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Upholding integrity in sustainability commitments and ESG reporting

02 February 2024
Navigating the ESG landscape in the insurance sector continues to demand high levels of integrity in public commitments and reporting, presenting some risks but also opportunities to build trust, resilience and sustainability. As the ESG narrative moves from strategy to action, we outline key considerations for insurers.

Prioritising culture 

A sustainability-focused corporate culture that prioritises ethical practices, encourages insurers to embed environmental and social considerations into their core values and decision-making. Companies fostering a culture of responsibility and strong employee engagement are far more likely to align their commitments with genuine actions.

Is it time to phone a friend?

Industry collaboration is an essential aspect of ensuring the integrity of commitments. Insurers should share best practices, develop industry standards and address common challenges  collectively. This approach enhances individual insurers’ credibility and contributes to the overall resilience of the industry in addressing environmental and social risks. Ongoing work to develop insured emissions standards is a prime example of how collaboration can drive accountability around activities covered by insurance policies. Through collective action, the insurance industry can be a key driver of change in sustainability commitments and behaviours.


By actively engaging with policymakers, insurers can use their influence to advocate for stronger environmental regulations and incentives through the development of regulatory frameworks, as insurers have a powerful platform to champion responsible business practices across sectors. However, if insurers do engage in such advocacy, their intentions must be transparent to avoid an integrity gap. The scrutiny on insurers has intensified regarding the policies they provide and how these align with their net-zero commitments. For instance, ahead of the 28th Conference of the Parties (COP28) last year, it was widely reported that some countries used the conference to strike oil and gas deals with various nations, highlighting the significance of maintaining transparency to avoid an integrity gap. Insurers are increasingly scrutinised in terms of the policies they provide, to whom and for what, and how that aligns with their own commitments to the net zero agenda.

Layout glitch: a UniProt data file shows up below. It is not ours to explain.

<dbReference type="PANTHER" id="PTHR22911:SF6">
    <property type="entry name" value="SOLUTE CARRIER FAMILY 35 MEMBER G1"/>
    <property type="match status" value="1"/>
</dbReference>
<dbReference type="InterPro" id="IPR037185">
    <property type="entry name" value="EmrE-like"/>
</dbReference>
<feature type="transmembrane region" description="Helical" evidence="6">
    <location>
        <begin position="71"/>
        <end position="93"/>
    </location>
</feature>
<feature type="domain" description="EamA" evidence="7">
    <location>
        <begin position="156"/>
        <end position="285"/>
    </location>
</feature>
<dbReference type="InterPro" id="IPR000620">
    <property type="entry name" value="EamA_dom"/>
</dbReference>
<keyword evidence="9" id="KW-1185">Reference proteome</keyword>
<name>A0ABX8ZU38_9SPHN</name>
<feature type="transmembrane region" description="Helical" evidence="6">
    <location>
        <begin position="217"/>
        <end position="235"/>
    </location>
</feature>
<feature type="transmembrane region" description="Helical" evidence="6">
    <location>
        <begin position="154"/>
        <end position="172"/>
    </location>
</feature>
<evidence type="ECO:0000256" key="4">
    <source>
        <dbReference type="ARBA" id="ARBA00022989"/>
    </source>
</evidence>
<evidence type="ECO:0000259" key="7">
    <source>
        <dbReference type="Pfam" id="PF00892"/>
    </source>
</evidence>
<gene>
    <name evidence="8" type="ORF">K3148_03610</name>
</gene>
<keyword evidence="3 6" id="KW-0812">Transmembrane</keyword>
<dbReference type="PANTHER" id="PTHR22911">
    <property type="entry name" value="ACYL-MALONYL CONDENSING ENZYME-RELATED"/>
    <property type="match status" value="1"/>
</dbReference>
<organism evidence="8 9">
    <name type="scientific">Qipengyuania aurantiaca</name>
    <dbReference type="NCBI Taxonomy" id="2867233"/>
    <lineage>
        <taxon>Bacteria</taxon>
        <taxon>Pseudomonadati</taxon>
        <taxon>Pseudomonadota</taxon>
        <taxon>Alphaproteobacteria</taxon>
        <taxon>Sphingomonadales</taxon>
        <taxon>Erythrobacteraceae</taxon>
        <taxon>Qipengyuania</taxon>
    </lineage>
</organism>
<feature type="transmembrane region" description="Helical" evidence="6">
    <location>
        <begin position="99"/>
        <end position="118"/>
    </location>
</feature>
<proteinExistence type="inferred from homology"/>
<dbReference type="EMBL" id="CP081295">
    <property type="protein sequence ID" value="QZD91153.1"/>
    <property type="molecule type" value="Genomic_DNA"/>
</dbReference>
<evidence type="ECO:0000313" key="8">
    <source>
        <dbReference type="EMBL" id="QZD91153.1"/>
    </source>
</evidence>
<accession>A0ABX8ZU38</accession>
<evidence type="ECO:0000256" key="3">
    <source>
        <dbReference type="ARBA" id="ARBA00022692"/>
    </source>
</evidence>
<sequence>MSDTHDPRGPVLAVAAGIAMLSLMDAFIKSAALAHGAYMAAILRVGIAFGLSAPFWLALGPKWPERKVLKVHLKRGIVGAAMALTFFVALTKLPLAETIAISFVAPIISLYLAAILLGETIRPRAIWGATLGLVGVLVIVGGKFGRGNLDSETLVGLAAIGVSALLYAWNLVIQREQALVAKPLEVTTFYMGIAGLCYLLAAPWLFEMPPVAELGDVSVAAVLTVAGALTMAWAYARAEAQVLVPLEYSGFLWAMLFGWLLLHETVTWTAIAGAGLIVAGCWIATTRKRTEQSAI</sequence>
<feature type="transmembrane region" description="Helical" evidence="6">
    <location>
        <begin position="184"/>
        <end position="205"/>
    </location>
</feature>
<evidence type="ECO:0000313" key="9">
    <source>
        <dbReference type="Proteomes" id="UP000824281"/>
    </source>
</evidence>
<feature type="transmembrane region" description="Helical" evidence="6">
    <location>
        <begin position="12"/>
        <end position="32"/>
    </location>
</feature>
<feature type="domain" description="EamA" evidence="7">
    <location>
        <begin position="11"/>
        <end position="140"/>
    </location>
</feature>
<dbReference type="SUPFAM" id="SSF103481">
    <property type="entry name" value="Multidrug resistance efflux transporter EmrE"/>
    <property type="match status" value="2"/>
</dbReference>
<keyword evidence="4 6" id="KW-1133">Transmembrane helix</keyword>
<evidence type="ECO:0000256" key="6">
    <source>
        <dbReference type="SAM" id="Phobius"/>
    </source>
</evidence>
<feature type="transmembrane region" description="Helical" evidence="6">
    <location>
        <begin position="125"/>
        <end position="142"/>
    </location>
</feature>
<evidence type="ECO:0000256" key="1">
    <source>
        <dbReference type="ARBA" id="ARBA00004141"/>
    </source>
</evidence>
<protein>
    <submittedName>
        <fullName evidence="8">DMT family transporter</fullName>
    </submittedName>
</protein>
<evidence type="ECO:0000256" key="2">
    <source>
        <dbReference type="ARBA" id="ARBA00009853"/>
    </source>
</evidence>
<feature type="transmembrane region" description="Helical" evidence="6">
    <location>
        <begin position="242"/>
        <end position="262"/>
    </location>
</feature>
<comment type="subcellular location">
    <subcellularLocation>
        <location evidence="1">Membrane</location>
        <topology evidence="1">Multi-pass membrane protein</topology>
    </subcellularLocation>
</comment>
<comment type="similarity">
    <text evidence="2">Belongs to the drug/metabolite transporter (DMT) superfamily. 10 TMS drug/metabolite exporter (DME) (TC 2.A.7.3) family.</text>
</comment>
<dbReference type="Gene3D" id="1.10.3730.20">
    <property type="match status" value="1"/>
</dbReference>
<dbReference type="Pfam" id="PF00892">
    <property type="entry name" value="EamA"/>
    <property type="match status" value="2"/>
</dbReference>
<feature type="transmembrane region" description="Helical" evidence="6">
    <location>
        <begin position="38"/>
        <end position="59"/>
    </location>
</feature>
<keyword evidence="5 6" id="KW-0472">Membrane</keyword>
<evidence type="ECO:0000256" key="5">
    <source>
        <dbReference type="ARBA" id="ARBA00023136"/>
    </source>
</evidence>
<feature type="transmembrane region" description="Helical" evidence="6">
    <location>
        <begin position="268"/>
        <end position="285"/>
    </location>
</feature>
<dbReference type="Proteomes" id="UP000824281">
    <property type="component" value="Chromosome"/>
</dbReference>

Bringing together the 'E' and the 'S'

Alongside environmental commitments, the integrity and effectiveness of an insurer’s social impact are critical to demonstrating authenticity. Supporting community resilience amongst those most impacted by climate-related events and providing accessible and affordable solutions and insurance products to underserved communities, demonstrate the key role insurers can play in promoting financial inclusion. They can help deliver a ‘just transition’, ensuring that the substantial benefits of a green economy transition are shared widely, while also supporting those who stand to lose economically.

The insurance conundrum

There is a pressing need for new technologies and ventures to enable Carbon Capture and Storage, circular economy ventures and renewable solutions. However, providing investment and insurance for pioneering businesses in these areas can be perceived as challenging and risky. Despite the expense and time required for returns, advancing these solutions is crucial in addressing climate risks and their impact on the industry. It is therefore clear that the insurance sector should collaborate, within legal boundaries, to pursue investment and enable the urgently needed transformation.

Regulation continues to dominate so be prepared

The European Union Corporate Sustainability Due Diligence Directive (CSDDD) will add new regulations to the sector’s approach to sustainability. Insurers will be mandated to conduct thorough due diligence on ESG factors throughout their value chains, holding them accountable for environmental and social impacts. 

It is a ‘comply or pay’ obligation, with potentially significant financial penalties for non-compliance, compelling insurance companies to integrate sustainability criteria into risk ssessments and coverage decisions. SMEs within the value chain could be notably affected, emphasising the role insurers have to play in supporting them. In addition, the CSDDD requires the publication of a Climate Transition Plan, offering another opportunity to demonstrate commitment to the net-zero transition and the integration of climate risks and opportunities into the broader strategic planning.

Final thoughts

The integrity of environmental and social commitments is vital for addressing challenges on climate change, human rights and their impact on communities. Insurers must go beyond discussion and demonstrate their dedication to sustainability through tangible actions, transparency and collaboration. 

The continued advancement of technology and growing regulatory pressure will only increase the awareness of data and reporting shortfalls, readily highlighting any lack of integrity in public commitments that will compromise reputation, and consequently damage future talent pipelines, market share and long-term value.

In our latest sector report, our experts delve into some of the key trends and themes we expect to influence the insurance sector during 2024.

Read the report

Further Reading